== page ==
'An asexual is someone who doesn’t experience sexual attraction,’ is how Jay defines it.
But, he says, someone who has lost interest in sex, for instance, probably wouldn’t define themselves as asexual because they used to be interested in sex and probably will be again.
For Anwen Hayward, a 20-year-old student at Aberystwyth University, it was when her twin sister got her first boyfriend at 17 that she thought, 'Hang on, I’m a bit different here.’ She explains: 'When you’re in school and university, everyone’s really focused on relationships.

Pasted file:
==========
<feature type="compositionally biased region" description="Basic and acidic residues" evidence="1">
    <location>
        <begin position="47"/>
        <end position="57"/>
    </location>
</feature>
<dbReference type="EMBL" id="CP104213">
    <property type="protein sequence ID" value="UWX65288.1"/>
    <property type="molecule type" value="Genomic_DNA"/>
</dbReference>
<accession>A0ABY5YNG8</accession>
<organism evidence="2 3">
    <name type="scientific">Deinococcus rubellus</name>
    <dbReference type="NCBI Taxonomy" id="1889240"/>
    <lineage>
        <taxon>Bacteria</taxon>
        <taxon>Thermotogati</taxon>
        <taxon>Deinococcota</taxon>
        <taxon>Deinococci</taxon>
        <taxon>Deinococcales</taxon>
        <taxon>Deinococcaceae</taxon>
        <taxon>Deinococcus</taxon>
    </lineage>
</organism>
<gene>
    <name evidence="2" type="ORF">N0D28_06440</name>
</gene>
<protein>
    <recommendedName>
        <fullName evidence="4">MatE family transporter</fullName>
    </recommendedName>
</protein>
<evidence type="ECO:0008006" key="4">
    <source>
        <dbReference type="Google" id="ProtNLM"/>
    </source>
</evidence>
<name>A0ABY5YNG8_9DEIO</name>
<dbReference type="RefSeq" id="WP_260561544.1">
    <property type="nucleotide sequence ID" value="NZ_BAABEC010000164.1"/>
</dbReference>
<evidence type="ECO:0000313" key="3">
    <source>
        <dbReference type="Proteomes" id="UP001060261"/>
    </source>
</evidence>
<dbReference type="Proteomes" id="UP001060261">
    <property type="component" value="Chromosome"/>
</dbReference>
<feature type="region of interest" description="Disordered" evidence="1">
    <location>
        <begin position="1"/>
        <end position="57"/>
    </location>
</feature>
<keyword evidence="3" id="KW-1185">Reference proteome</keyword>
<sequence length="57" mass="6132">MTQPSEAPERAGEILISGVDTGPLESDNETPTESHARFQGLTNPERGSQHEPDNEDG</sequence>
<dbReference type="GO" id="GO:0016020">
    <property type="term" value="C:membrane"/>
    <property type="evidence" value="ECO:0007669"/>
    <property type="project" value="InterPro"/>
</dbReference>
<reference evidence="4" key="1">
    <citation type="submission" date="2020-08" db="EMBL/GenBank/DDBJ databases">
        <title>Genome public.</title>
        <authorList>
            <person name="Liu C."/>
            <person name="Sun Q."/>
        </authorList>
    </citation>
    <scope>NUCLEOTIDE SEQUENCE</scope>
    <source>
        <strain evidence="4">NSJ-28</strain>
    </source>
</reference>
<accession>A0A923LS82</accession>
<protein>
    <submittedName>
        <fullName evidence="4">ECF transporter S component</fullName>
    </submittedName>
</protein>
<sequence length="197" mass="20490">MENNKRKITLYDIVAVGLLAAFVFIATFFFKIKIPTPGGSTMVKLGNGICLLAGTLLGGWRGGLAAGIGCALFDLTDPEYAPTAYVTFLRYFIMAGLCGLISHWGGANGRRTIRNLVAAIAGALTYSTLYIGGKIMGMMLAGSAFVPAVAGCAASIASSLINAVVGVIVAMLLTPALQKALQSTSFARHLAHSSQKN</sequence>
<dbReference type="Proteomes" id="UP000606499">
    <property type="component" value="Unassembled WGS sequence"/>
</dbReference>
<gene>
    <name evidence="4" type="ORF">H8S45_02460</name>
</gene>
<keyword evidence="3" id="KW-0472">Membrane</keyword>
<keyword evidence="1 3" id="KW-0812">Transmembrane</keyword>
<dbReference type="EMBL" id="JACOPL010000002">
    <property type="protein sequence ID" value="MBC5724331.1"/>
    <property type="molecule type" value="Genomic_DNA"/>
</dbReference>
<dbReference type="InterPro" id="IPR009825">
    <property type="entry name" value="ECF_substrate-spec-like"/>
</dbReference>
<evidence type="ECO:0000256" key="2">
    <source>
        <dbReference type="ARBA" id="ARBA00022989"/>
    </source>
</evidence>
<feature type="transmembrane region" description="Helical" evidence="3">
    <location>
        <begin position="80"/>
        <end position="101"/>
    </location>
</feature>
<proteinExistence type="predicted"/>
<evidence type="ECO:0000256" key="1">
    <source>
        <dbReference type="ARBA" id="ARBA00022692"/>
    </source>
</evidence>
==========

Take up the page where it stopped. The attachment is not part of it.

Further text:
I never wanted that at all.’ At first she thought she was a slow developer, or a lesbian, but then she heard about the global online community for asexuality, AVEN (the Asexuality Visibility and Education Network).
'It was just so wonderful and liberating that there were other people who felt as I did, and [to know I wasn’t] a freak anymore.
She hasn’t masturbated for about 10 years – having only ever tried it out of curiosity.
Today, she sleeps with her husband every fortnight to keep him satisfied.
Clare Green, 37, has been married for 10 years and has a seven-year-old daughter.
Although she has had normal sexual relationships (and now a marriage), she says she doesn’t understand what it means to be aroused: 'My sister talks about having an itch or something like a need; the word “horny”.